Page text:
When I moved to Virginia over four years ago, I didn’t know what folk music was. Growing up in Portland Oregon, I was raised on the quickly growing West Coast indie rock scene. But sometime in my teenage years I started finding artists like Sparklehorse, Nickel Creek, Laura Gibson, and Blitzen Trapper and I couldn’t get enough. I didn’t know then what it was about these different artists’ sounds that made my mouth water, but there was something they had in common, something earthy, something gritty, that I absolutely loved.
And when I arrived in Virginia, it finally dawned on me. It was folk. It was bluegrass. It was Americana; that’s what I liked so well. I found myself in the pocket of “real” American country music, the influence of which I had been drooling over for years. This is where that sound was bottled. I was at the source of what had morphed into the post-folk-indie-rock that I had been listening to on the other side of the country.
Laura Cortese, too, is a migrant from West to East Coast, having grown up in The Bay Area and then moving East to attend Berklee College of Music in Boston. Based in New England since, she has reached acclaim both at home and abroad, touring the U.S. as well as overseas in the countries where all that fiddling began—Ireland, UK, and Denmark. Her newest effort is called Acoustic Project: a collaboration with Natalie Haas on cello, Brittany Haas with five string and fiddle, Hanneke Cassel on fiddle, and Laura playing fiddle and singing. Singing quite well, I might add. She is well suited to her genre, and melds sugary pop songs and traditional fiddling that makes for a happily surprising combination.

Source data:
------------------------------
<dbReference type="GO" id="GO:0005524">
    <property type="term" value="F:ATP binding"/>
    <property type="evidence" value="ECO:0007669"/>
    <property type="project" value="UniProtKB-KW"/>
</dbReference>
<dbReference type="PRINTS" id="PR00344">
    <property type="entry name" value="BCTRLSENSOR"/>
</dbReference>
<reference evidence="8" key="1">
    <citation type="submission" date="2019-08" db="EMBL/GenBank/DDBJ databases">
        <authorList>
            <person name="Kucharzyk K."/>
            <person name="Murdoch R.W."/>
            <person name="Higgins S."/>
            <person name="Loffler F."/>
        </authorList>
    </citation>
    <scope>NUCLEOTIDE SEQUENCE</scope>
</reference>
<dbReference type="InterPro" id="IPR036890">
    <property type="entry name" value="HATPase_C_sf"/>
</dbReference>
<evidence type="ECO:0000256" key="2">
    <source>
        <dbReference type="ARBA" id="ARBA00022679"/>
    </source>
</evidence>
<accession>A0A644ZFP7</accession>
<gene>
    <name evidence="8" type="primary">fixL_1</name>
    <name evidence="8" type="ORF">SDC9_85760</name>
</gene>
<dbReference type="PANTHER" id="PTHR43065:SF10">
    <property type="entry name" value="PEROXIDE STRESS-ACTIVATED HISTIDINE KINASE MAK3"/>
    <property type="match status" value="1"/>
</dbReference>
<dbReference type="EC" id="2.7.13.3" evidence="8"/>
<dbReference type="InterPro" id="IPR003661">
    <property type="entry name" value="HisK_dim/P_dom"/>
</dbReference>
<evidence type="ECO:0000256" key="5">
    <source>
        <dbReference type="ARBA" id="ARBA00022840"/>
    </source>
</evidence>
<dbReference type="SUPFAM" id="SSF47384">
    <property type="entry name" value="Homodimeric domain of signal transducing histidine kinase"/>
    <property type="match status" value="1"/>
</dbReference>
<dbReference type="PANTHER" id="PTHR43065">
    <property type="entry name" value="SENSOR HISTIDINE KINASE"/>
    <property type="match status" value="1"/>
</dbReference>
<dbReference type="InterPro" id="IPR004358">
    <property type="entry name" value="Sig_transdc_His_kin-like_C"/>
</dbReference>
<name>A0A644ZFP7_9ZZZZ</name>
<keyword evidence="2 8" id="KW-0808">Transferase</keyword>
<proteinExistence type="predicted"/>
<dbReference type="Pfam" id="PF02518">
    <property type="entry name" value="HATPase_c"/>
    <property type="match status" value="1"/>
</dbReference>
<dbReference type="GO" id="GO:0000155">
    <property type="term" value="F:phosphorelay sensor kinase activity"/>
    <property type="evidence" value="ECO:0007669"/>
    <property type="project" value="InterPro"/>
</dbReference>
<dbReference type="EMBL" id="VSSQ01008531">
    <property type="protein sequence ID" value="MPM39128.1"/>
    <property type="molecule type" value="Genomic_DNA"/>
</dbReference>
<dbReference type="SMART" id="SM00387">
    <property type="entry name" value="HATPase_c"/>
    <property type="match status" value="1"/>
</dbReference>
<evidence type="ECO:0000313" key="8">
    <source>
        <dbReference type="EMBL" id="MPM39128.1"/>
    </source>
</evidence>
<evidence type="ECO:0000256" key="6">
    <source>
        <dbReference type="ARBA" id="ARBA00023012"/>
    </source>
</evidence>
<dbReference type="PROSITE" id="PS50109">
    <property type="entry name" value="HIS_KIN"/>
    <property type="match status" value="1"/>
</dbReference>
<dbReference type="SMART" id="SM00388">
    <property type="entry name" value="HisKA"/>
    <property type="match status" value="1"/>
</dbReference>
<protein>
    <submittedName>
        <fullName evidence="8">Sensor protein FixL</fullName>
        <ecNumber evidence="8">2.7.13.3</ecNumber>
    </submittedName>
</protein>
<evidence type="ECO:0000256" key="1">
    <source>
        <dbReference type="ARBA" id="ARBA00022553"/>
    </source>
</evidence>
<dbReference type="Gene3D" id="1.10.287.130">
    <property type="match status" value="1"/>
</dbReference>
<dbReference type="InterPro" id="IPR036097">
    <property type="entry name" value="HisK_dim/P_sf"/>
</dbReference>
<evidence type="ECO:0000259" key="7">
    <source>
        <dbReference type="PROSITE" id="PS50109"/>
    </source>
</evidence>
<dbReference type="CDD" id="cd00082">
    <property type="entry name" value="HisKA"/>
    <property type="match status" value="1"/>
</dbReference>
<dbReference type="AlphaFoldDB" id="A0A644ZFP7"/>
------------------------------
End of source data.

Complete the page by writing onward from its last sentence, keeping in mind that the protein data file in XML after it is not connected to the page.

The first track, “Overcome”, is deeply felt and lovely, with the instrumental line and the vocals moving between complimenting and contradicting each other. It is as if Laura has split her vocal chords and is harmonizing with herself: the instrumental and her vocals are equally strong in delivering her voice. “Perfect Tuesdays” is much less interesting, with lyrics that lie flat and fail to surprise. The middle two tracks, however, “5 Tune” and “Du Petit Sarny” are absolutely perfect.
Without a vocal line at all, the listener can dive into the instrumental energy that these women have together, reveling in their momentum and the tension between the lines. “Women of the Ages” is a welcome respite after two such energetic tracks. Harp-like finger picking and the simplicity of structure allow the listener to relax once more into the album. The poem that Laura sings is by John Beaton from 2005, with the refrain “We’re the women of the ages wooed to walk to the aisles of grief; we’re the wear on well-worn pages where posterity retraces deeds of men in bold relief.” A profound image, rightly sung simply and clearly to let the poem be heard. “Wade On In” is probably the best showing of Laura’s voice.
There is a beautiful depth and ease that she demonstrates here, and again it is in delicious tension with the instrumental line. I wish she would embrace her lower vocal range more often—it is rich and mellow. Finally, “Greasy Coat” finishes the album. A fun track, but a little out of control, and it lacks the subtlety of the other songs.
The album is overall an enjoyable listen, a perfect accompaniment to a rainy day or a drive in the country. The lyrics, for the most part, invoke a pleasant introspection and calm energy. Some tracks are more successful than others; the music succeeds when the different instruments and Laura’s voice all play well against each other. It is the friction between the lines, like the friction of a bow grinding the violin, which makes this music exciting. On this album, sometimes that friction exists and sometimes it doesn’t.